Schools should be ‘healthy food zones’ says report

An unhealthy food environment at secondary schools is compromising pupils’ ability to make good food choices, according to a new report.

The AKO Foundation together with the Jamie Oliver Food Foundation has called for schools to be designated ‘healthy food zones’ after the results of the first comprehensive review of food education in English schools uncovered a stark difference between schools doing a good job at delivering strong food education and others struggling with a lack of time, resource and support.

Cooking and Nutrition was introduced into the English national curriculum for all 5-14 year olds in 2014, but no study or evaluation has since taken place on how it is being delivered.

The Jamie Oliver Food Foundation decided to undertake a review to find out how much food education is going on in schools, and how effective it is in helping children develop key food skills and a healthy attitude towards food.

It found that although new national curriculum guidelines are broadly being implemented, there is great variation between schools in the quantity, content and quality of food education.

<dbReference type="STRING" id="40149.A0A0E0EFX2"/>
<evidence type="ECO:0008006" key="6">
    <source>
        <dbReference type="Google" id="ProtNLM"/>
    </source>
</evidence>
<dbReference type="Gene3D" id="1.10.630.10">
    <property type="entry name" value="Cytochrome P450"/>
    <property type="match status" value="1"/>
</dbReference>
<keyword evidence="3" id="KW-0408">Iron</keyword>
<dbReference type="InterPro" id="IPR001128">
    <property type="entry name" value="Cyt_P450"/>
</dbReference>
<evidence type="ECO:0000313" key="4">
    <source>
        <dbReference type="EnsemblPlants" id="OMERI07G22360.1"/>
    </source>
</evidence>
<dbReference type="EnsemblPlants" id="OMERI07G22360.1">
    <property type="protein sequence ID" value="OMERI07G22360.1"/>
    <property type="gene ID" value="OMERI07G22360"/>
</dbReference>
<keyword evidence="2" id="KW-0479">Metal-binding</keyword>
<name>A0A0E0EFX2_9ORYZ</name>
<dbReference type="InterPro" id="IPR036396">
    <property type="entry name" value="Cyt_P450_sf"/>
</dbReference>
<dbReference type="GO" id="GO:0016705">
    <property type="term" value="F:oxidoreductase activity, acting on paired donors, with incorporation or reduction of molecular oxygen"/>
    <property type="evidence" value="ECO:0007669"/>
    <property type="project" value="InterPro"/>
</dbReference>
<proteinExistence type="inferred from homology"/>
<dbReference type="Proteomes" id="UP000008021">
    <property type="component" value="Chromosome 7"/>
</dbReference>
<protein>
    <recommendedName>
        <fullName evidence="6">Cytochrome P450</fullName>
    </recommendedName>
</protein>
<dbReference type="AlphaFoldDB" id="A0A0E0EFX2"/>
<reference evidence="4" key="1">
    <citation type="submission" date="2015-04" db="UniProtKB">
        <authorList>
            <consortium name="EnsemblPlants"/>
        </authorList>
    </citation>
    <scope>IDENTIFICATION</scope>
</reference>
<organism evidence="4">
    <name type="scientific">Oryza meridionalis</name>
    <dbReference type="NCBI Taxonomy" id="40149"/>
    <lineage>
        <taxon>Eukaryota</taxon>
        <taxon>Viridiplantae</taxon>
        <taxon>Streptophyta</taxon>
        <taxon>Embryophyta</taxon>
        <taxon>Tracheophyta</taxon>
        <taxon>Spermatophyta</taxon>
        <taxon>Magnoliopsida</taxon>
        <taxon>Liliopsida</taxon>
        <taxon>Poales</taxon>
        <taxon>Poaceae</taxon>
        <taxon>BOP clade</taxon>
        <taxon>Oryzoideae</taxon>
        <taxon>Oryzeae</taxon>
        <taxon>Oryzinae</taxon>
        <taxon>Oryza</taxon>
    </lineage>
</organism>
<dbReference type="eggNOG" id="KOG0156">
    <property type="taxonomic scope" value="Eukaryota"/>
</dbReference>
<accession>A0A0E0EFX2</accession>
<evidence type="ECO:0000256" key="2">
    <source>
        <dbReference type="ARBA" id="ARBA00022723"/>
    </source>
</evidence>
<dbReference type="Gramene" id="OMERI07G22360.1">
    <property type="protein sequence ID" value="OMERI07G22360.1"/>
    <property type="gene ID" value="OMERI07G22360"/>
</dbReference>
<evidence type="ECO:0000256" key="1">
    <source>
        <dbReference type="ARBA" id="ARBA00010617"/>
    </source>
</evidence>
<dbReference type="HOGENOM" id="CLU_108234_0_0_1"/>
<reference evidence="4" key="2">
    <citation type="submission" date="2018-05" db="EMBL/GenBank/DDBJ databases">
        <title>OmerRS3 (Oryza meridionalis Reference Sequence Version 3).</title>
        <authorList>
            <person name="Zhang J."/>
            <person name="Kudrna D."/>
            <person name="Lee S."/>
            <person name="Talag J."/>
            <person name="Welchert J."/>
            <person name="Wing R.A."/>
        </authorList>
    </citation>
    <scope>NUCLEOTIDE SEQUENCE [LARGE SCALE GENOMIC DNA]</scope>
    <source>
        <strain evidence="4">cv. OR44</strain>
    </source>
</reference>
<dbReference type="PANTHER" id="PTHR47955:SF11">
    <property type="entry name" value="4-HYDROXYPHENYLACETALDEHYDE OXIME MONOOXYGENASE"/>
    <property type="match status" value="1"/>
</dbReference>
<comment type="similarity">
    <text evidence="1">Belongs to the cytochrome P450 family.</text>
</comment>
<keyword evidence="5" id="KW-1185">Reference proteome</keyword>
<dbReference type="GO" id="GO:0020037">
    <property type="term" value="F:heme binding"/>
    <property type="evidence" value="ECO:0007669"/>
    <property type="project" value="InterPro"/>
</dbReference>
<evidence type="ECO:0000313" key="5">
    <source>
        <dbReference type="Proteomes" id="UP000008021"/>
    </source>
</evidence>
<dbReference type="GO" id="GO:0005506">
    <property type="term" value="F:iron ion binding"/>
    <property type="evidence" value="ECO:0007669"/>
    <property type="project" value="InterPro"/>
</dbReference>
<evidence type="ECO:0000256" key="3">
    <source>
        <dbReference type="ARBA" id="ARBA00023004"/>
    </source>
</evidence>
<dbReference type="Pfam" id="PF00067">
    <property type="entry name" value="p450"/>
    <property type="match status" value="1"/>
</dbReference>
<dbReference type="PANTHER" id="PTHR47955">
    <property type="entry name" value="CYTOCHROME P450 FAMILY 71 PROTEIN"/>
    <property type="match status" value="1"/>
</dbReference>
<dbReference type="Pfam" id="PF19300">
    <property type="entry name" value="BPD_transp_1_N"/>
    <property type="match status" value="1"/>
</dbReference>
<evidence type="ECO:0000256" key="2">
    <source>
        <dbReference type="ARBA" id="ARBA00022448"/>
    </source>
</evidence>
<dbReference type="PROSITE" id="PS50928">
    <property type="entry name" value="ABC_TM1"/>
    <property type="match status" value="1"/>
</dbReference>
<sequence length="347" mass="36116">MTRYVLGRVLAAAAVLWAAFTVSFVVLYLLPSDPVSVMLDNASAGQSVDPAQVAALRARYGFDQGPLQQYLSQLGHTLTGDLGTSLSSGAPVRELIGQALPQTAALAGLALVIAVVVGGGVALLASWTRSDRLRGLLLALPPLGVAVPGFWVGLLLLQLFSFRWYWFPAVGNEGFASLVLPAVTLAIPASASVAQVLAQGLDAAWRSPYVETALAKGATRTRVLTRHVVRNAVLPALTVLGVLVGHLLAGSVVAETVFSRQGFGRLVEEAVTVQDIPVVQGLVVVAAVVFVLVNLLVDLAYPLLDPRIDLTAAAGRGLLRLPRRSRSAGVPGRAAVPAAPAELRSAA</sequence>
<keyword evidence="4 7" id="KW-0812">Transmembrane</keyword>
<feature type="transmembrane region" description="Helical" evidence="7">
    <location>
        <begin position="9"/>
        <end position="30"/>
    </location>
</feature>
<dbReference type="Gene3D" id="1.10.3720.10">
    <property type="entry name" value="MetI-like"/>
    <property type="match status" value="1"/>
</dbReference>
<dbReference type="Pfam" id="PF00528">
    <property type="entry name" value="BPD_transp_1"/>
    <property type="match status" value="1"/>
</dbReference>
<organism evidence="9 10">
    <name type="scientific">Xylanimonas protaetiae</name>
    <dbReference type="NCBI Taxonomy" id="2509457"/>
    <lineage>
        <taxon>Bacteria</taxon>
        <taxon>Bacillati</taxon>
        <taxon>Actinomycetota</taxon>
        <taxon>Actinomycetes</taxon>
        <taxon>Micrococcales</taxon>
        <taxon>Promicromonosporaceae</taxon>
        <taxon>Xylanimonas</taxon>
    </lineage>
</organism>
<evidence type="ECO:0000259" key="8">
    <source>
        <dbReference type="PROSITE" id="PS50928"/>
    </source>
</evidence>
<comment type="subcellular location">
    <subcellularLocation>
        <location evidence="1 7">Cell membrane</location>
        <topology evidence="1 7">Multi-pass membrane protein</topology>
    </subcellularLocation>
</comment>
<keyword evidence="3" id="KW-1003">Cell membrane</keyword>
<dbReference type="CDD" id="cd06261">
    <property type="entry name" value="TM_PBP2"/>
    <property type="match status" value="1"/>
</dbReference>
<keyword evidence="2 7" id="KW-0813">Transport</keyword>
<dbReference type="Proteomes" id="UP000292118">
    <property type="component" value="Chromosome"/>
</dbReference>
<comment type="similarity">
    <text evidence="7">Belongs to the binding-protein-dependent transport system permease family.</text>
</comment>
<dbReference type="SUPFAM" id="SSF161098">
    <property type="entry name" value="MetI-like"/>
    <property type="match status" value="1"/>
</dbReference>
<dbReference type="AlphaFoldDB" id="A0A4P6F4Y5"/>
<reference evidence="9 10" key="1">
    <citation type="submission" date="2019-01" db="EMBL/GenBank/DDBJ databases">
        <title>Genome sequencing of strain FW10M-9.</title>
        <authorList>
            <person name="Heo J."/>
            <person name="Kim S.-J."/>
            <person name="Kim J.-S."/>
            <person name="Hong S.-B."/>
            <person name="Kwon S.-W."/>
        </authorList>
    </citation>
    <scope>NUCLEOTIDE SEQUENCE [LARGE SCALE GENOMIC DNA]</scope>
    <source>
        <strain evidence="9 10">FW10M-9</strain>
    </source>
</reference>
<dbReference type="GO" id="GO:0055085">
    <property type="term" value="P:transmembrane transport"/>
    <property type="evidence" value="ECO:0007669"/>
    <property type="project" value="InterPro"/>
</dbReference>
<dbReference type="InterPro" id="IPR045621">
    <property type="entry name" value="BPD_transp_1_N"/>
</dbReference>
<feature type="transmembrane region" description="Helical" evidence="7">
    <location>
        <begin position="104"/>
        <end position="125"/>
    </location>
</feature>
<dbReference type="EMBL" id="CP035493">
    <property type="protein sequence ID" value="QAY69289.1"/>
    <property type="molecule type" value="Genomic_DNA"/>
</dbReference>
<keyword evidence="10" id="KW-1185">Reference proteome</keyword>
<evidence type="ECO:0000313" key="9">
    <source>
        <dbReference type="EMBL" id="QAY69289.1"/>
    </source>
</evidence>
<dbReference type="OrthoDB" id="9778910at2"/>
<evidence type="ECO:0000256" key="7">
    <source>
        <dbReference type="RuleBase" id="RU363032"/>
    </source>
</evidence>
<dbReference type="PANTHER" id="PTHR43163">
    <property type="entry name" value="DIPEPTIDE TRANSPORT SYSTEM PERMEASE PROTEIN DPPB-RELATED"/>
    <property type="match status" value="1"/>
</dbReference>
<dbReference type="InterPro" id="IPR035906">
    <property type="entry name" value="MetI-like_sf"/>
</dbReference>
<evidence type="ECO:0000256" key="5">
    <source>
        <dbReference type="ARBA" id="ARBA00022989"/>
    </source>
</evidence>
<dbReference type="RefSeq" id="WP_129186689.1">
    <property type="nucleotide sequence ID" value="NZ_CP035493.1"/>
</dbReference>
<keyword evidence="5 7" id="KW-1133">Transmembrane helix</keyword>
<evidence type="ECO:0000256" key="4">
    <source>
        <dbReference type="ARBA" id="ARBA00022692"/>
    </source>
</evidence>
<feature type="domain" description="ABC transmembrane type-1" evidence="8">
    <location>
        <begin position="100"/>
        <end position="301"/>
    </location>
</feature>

It also concluded that pupils in many schools, particularly secondary schools, find it difficult to make healthy choices due to poor school food environments.

The report makes four key recommendations to ensure young people are receiving the appropriate food education: schools should be designated healthy food zones; more support should be given to the school workforce; improvements in food education qualifications and resources are needed; and stronger reporting and evaluation needs to be in place.

“This major report has studied all the data,” said Jamie Oliver. “We’ve spoken to everyone, from headteachers, to food teachers, parents, school governors, and kids themselves. And we’ve proven the simple point that we need to help kids apply food knowledge in the real world, and we need to support our dedicated food teachers. We must stop giving our kids contradictory messages. Most of all, if we want healthy children, we need to make all schools healthy zones.”

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